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NCJ Number: 134366 Add to Shopping cart Find in a Library
Title: Will the Movement of Narcotics Through Commercial Airports Affect Law Enforcement by the Year 2000?
Author(s): K J Roberts
Corporate Author: California Cmssn on Peace Officer Standards and Training
United States of America
Date Published: 1991
Page Count: 168
Sponsoring Agency: California Cmssn on Peace Officer Standards and Training
Sacramento, CA 95816
National Institute of Justice/
Rockville, MD 20849
NCJRS Photocopy Services
Rockville, MD 20849-6000
POST Media Distribution Ctr
Sacramento, CA 95816
Publication Number: 12-0243
Sale Source: National Institute of Justice/
NCJRS paper reproduction
Box 6000, Dept F
Rockville, MD 20849
United States of America

NCJRS Photocopy Services
Box 6000
Rockville, MD 20849-6000
United States of America

POST Media Distribution Ctr
1601 Alhambra Boulevard
Sacramento, CA 95816
United States of America
Document: PDF
Type: Thesis/Dissertation
Language: English
Country: United States of America
Annotation: This research paper addresses the possible impact on law enforcement caused by narcotics smuggling through airports by the year 2000.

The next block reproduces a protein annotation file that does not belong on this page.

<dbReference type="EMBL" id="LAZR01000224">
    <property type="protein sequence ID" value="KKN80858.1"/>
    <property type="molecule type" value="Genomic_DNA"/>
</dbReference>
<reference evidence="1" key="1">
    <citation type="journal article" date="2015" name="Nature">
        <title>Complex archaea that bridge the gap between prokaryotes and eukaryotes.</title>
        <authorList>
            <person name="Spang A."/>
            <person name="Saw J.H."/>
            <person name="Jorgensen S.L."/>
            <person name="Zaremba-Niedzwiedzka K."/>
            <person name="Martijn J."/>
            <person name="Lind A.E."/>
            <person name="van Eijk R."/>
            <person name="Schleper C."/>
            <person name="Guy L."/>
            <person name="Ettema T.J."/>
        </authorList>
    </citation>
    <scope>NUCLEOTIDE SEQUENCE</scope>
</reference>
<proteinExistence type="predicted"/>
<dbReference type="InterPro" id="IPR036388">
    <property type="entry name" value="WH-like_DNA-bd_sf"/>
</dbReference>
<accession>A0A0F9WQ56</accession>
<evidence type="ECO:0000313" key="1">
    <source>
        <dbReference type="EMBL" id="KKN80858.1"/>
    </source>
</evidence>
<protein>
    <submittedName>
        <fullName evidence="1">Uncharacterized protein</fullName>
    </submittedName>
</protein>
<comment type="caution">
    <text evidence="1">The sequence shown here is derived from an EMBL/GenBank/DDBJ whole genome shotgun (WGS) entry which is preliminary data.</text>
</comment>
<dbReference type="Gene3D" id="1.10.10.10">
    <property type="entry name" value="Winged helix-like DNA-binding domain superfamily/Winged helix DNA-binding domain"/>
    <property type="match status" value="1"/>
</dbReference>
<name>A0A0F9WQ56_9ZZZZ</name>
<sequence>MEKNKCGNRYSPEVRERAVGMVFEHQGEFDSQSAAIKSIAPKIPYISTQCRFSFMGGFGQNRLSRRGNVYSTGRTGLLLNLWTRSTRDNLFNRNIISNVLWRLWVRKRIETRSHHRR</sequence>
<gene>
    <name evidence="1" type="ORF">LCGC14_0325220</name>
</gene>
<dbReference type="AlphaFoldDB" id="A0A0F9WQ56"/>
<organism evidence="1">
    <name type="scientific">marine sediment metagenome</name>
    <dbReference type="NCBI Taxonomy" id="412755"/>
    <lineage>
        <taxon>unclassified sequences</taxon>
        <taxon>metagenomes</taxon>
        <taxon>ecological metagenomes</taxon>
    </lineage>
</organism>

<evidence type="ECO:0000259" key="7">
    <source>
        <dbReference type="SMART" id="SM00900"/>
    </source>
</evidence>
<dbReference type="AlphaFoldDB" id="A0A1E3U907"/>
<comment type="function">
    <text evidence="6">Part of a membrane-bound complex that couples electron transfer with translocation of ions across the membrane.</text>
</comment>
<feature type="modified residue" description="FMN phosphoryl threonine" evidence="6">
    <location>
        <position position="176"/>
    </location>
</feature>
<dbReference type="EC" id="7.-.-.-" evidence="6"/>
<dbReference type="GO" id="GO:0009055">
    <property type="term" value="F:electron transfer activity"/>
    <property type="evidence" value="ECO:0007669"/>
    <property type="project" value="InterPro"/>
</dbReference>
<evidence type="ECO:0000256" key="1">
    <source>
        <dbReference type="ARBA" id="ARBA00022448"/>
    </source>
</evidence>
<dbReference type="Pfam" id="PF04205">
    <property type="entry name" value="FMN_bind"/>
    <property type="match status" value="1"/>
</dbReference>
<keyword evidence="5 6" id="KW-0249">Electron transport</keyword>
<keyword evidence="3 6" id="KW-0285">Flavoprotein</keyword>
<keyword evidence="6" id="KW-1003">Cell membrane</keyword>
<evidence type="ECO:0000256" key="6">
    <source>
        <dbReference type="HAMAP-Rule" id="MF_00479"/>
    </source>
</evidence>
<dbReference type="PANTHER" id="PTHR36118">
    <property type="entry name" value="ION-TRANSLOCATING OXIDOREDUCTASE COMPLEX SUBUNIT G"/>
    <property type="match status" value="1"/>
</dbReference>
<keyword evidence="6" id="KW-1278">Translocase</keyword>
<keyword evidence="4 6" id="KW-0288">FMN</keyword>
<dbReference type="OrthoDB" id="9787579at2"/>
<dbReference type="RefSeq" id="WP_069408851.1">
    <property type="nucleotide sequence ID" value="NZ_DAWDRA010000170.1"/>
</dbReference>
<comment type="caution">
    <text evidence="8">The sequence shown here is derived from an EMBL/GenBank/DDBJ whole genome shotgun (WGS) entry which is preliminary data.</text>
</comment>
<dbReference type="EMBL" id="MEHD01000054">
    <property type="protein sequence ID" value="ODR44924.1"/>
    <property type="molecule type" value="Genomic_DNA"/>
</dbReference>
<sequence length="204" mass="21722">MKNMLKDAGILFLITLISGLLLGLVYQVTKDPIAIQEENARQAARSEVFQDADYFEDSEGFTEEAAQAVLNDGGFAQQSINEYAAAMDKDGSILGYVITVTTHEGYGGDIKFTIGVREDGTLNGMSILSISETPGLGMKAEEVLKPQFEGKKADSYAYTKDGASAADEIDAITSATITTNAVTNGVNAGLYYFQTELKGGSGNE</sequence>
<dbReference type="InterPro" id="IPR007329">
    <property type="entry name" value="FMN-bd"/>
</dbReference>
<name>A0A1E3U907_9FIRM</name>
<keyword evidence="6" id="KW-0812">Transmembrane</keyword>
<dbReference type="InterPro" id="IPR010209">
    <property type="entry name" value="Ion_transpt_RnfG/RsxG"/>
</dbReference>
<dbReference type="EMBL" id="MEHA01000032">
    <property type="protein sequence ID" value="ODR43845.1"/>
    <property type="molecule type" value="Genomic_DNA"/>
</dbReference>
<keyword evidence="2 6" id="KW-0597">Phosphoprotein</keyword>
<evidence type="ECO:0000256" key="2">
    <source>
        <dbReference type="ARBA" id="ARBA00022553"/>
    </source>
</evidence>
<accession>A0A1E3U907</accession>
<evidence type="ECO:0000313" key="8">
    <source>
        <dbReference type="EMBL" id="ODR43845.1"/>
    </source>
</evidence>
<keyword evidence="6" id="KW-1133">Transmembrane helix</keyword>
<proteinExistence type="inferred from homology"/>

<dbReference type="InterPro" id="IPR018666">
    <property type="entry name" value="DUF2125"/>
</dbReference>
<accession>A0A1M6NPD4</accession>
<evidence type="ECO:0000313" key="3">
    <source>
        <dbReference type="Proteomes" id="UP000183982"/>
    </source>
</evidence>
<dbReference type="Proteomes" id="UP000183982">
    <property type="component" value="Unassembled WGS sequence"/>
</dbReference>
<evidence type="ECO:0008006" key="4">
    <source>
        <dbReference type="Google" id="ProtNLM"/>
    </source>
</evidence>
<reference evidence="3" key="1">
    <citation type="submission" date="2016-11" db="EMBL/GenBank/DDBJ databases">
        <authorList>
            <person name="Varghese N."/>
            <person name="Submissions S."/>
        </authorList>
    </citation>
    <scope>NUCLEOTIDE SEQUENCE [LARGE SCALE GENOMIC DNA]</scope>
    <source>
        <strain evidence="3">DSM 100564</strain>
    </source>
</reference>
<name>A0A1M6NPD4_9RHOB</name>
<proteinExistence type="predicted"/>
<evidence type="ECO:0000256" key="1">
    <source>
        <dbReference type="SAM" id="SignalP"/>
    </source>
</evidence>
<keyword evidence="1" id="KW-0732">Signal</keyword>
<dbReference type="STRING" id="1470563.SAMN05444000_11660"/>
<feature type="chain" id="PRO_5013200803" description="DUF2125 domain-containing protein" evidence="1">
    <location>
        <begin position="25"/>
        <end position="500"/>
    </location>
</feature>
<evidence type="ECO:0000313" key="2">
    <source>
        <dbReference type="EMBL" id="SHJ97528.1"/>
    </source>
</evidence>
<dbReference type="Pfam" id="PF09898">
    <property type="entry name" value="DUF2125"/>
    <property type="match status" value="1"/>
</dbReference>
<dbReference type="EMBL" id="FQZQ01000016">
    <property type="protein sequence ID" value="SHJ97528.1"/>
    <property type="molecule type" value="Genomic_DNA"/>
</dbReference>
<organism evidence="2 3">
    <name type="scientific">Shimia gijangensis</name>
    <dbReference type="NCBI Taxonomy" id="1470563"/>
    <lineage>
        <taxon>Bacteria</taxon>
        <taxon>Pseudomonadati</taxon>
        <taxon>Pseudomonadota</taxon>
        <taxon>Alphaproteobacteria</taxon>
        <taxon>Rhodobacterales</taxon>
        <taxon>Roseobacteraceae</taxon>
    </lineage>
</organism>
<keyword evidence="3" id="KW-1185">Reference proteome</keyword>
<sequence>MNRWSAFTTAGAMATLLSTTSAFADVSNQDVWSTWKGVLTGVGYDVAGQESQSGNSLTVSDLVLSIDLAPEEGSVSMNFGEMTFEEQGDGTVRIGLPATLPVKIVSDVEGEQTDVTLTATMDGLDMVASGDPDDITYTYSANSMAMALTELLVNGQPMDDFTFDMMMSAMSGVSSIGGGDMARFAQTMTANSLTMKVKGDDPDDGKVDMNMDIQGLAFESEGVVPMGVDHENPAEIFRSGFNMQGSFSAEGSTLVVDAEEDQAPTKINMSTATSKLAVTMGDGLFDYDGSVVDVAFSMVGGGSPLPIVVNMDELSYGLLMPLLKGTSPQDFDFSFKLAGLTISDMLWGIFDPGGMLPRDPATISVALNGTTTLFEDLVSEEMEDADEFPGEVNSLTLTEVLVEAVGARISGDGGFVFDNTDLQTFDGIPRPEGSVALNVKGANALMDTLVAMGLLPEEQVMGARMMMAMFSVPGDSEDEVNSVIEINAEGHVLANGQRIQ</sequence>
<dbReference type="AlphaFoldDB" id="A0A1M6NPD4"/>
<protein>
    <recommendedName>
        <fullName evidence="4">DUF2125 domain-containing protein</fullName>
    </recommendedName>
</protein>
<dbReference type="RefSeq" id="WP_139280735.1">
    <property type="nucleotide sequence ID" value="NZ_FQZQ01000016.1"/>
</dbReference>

Abstract: Based on a review of existing drug problems, smuggling trends, and interdiction programs, numerous trends and events were identified that could have an impact on the issue. These trends and events were presented to a modified conventional delphi panel consisting of 13 experts from various fields. The panel projected five trends that they felt would have the most impact: (1) level of regional task force operations; (2) public awareness through schools and media; (3) information systems; (4) amount of evidence allowed in court via interpretation of the fourth amendment; and (5) level of organized crime. The most significant events identified by the panel were international cooperation to enforce crop eradication and support replacement crops, drug legalization, changes in Federal funding, revision in sentencing laws to make drug sentences longer, and government funding of technological development. Strategic and transition management plans were developed that incorporated seven policies: establish a regional task force, hire a civilian accountant, use seizure monies to finance technology development, develop a selection and training policy, develop a cash/seizure handling policy, develop an informant policy and establish a functional supervision policy. The primary conclusion of the study calls for the development of a regional task force to confront the issues of drug smuggling through airports in the year 2000. Supplemental study information is contained in 18 appendixes. Endnotes, tables, figures, and charts
Main Term(s): Airport drug searches; Drug smuggling
Index Term(s): Airport security; Drug legalization; Drug regulation; International drug law enforcement
To cite this abstract, use the following link:
http://www.ncjrs.gov/App/publications/abstract.aspx?ID=134366

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